Federal Transit Administration (FTA), DOT.
Notice of availability of additional proposed circular chapters and request for comments.
The Federal Transit Administration (FTA) has placed in the docket and on its Web site proposed guidance in the form of seven additional proposed circular chapters to assist transportation providers in meeting the requirements of the U.S. Department of Transportation's (DOT) Americans with Disabilities Act (ADA) regulations. These proposed circular chapters include Chapter 3 (Transportation Facilities), Chapter 6 (Fixed Route Service), Chapter 7 (Demand Responsive Service), Chapter 9 (ADA Paratransit Eligibility), Chapter 10 (Passenger Vessels), Chapter 11 (Other Modes), and Chapter 12 (Oversight, Complaints, and Monitoring). Also included is additional text on monitoring practices, published as addenda to Chapter 2 (General Requirements) and Chapter 8 (Complementary Paratransit Service). Along with the proposed Chapter 4 (Vehicle Acquisition) published on October 2, 2012, and Chapter 1 (Introduction and Applicability), Chapter 2 (General Requirements), Chapter 5 (Equivalent Facilitation), and Chapter 8 (Complementary Paratransit Service) published on February 19, 2014, these chapters are part of a series of 12 chapters that will compose a complete ADA circular. By this notice, FTA invites public comment on these seven additional proposed circular chapters and the addenda to two previously published chapters.
Comments must be submitted by January 12, 2015. Late-filed comments Start Printed Page 67235will be considered to the extent practicable.
You may submit comments to Docket No. FTA-2014-0024 by any of the following methods:
Federal eRulemaking Portal: Go to www.regulations.gov and follow the online instructions for submitting comments.
Mail: Docket Management Facility: U.S. Department of Transportation, 1200 New Jersey Avenue SE., West Building, Ground Floor, Room W12-140, Washington, DC 20590-0001.
Hand Delivery or Courier: West Building Ground Floor, Room W12-140, 1200 New Jersey Avenue SE., between 9 a.m. and 5 p.m. Eastern time, Monday through Friday, except Federal holidays.
Fax: (202) 493-2251.
Instructions: You must include the agency name (Federal Transit Administration) and Docket number FTA-2014-0024 for this notice at the beginning of your comments. You should submit two copies of your comments if you submit them by mail. If you wish to receive confirmation that FTA received your comments, you must include a self-addressed stamped postcard. Note that all comments received will be posted without change to www.regulations.gov including any personal information provided and will be available to Internet users. You may review DOT's complete Privacy Act Statement published in the Federal Register on April 11, 2000 (65 FR 19477).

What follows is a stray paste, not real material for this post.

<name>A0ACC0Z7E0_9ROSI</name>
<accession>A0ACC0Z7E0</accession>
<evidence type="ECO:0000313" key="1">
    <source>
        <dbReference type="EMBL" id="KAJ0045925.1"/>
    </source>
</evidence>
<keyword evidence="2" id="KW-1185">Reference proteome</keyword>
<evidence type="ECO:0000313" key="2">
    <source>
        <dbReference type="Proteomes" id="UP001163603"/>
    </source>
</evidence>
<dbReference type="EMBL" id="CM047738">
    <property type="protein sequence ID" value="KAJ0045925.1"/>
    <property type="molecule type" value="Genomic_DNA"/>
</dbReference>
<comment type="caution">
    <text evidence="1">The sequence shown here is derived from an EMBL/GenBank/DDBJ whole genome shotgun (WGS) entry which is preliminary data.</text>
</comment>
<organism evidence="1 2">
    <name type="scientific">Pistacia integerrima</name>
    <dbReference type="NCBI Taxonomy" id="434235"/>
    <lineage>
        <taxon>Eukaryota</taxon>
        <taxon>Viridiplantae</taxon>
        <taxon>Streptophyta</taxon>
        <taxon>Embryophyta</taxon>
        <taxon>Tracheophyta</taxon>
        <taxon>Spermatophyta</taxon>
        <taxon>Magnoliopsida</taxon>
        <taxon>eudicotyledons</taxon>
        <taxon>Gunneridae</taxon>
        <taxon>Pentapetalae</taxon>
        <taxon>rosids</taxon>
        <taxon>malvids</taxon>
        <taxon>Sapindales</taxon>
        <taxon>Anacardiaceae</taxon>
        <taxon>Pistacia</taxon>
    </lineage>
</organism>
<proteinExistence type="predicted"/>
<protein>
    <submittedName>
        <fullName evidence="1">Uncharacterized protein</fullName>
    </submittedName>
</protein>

Docket: For access to the docket to read background documents and comments received, go to www.regulations.gov at any time or to the U.S. Department of Transportation, 1200 New Jersey Avenue SE., Docket Operations, M-30, West Building Ground Floor, Room W12-140, Washington, DC 20590 between 9:00 a.m. and 5:00 p.m., Monday through Friday, except Federal holidays.
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FOR FURTHER INFORMATION CONTACT:
For program questions, Dawn Sweet, Office of Civil Rights, Federal Transit Administration, 1200 New Jersey Avenue SE., Room E54-306, Washington, DC 20590, phone: (202) 366-4018, or email, firstname.lastname@example.org. For legal questions, Bonnie Graves, Office of Chief Counsel, same address, Room E56-306, phone: (202) 366-4011, or email, email@example.com.
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The U.S. Department of Transportation (DOT) issues regulations implementing the transportation and related provisions of the Americans with Disabilities Act (ADA) of 1990 and Section 504 of the Rehabilitation Act of 1973, as amended. The regulations at 49 CFR parts 27, 37, 38, and 39 set forth specific requirements transportation providers must follow to ensure their services, vehicles, and facilities are accessible to and useable by people with disabilities. The body of ADA regulations is vast, covering multiple modes of public transportation, including fixed route bus and rail (e.g., rapid, commuter, and light rail); ADA complementary paratransit; general public demand responsive service; and ferry service. The Federal Transit Administration (FTA), as an agency within DOT, is charged with ensuring that providers of public transportation comply with these regulations. In 2010, FTA initiated a comprehensive management review of the agency's core guidance to transit grantees on ADA and other civil rights requirements. A primary goal of the review was to assess whether FTA was providing sufficient, proactive assistance to grantees in meeting civil rights requirements, as opposed to reacting to allegations of failure to comply with the requirements. Based on the results of the review, FTA identified the need to develop an ADA circular similar to the circulars long in place for other FTA programs. The current body of statutes and regulations in the ADA area can be imposing, and in some cases, extremely technical. As a result, FTA recognized value to the transit industry and other stakeholders in compiling and organizing information by topic into a plain English, easy-to-use format.
The proposed circular does not alter, amend, supersede or otherwise affect the DOT ADA regulations themselves or replace or reduce the need for detailed information in the regulations. Its format, however, can outline basic requirements with references to the applicable regulatory sections, along with examples of practices used by transit providers to meet the requirements. Optional practices are included throughout the circular; FTA recognizes that there are many different ways agencies can fulfill the regulatory requirements and ensure the delivery of compliant service.